Recent Developments

Issues that affect ministers and churches
Personal Injuries on Church Property and During Church Activities - Part 1
A Michigan court ruled that a church was liable on the basis of negligent supervision for injuries sustained by a small boy.
Key point 10-11. A church may be legally responsible on the basis of negligent supervision for injuries resulting from a failure to exercise adequate supervision of its programs and activities.
Negligence as a Basis for Liability

A Michigan court ruled that a church was liable on the basis of negligent supervision for injuries sustained by a small boy who slipped and fell off of a piece of exercise equipment on the church's property. A young boy (the "victim") attended a church-based head start program. One day, when the class was outdoors, the victim wandered away from the other children to play on the monkey bars. He was not noticed by the teacher's assistant assigned to his class. While playing on the monkey bars, the victim fell and broke his arm. His mother sued the church, claiming that her son's injury was caused by the church's negligent supervision. A trial court dismissed that case, concluding that the victim's fall and injury "did not occur as a result of any negligence of any individual." A state appeals court concluded that there was enough evidence of negligence that the case should not have been dismissed. The court observed, "A teacher owes a duty to exercise reasonable care over students in his or her charge …. The evidence showed that three teachers were on the playground. The victim wandered away from the group unnoticed by the assistant assigned to his class, climbed on the monkey bars, fell and was injured. There was no evidence that the other teachers were supervising him. Such evidence was sufficient to create a question as to the issue of negligent supervision. It is plausible that the victim would not have wandered off from the group or at least not gone on the monkey bars unsupervised had there been proper supervision."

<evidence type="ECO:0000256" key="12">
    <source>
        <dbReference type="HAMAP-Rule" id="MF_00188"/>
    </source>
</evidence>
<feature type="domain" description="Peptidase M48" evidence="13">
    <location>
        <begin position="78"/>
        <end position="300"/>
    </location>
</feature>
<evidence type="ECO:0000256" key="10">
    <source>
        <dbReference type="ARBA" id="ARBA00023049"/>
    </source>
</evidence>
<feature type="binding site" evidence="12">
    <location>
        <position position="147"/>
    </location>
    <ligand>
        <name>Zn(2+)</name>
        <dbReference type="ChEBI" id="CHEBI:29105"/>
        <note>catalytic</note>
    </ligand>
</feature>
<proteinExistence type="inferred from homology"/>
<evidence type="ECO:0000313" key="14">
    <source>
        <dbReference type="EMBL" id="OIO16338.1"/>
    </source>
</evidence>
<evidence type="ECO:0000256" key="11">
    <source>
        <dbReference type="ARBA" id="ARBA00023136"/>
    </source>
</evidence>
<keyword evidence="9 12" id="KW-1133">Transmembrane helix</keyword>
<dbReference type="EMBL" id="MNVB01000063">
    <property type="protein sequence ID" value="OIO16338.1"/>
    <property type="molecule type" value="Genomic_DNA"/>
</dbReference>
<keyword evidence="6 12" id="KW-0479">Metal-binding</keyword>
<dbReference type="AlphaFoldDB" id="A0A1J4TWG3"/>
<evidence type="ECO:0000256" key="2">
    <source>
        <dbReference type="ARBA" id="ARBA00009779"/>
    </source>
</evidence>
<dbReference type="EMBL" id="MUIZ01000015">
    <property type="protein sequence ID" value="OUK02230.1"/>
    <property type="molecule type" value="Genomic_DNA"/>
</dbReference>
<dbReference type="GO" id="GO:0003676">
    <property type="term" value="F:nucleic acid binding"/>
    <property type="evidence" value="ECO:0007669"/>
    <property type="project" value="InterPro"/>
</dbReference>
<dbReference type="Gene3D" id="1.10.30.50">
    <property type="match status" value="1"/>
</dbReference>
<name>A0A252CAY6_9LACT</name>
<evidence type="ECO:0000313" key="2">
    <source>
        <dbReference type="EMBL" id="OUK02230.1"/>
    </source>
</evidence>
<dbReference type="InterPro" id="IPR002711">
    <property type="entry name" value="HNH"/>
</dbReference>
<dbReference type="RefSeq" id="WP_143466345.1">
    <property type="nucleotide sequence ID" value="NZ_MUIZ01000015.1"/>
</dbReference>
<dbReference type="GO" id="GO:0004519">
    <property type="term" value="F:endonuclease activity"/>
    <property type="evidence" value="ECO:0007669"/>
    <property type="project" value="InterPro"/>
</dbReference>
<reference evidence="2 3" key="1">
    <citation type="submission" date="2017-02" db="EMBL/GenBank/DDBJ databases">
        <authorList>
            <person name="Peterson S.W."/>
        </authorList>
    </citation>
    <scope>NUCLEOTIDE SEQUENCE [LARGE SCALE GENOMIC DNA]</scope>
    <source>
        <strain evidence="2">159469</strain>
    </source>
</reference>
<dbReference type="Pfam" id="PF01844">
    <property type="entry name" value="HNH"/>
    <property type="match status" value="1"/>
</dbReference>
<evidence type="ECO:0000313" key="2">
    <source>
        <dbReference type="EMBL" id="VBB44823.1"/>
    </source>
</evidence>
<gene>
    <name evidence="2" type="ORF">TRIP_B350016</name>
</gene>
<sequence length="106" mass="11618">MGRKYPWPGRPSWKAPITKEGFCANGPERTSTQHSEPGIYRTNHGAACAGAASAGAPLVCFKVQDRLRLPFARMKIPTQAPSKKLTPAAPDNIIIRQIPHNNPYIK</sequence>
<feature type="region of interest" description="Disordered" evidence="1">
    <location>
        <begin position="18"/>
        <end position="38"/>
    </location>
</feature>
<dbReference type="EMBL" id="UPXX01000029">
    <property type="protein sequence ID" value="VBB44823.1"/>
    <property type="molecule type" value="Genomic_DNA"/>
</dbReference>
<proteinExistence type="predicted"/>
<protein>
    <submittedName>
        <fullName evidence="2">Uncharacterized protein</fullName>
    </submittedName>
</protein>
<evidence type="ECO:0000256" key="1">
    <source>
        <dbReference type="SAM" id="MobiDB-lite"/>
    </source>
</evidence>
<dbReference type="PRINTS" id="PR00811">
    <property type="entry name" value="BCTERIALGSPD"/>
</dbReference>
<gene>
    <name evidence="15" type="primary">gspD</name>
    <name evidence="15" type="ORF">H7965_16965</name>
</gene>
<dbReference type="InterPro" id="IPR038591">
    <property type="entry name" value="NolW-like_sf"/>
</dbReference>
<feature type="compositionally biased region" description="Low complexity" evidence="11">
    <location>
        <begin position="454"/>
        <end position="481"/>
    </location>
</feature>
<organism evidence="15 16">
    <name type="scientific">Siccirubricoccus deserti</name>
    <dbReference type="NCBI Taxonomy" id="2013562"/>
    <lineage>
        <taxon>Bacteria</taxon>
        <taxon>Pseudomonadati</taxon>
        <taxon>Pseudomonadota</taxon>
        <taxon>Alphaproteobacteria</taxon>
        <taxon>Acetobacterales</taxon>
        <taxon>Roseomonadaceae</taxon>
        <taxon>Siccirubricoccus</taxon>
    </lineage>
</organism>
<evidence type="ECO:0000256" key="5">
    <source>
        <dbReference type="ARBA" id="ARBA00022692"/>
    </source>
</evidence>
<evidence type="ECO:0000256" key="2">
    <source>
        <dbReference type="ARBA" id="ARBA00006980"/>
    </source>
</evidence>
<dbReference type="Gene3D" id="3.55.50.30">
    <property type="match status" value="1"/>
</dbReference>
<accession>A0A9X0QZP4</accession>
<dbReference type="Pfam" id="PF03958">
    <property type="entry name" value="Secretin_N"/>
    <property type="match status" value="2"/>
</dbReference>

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Posted: March 1, 2004
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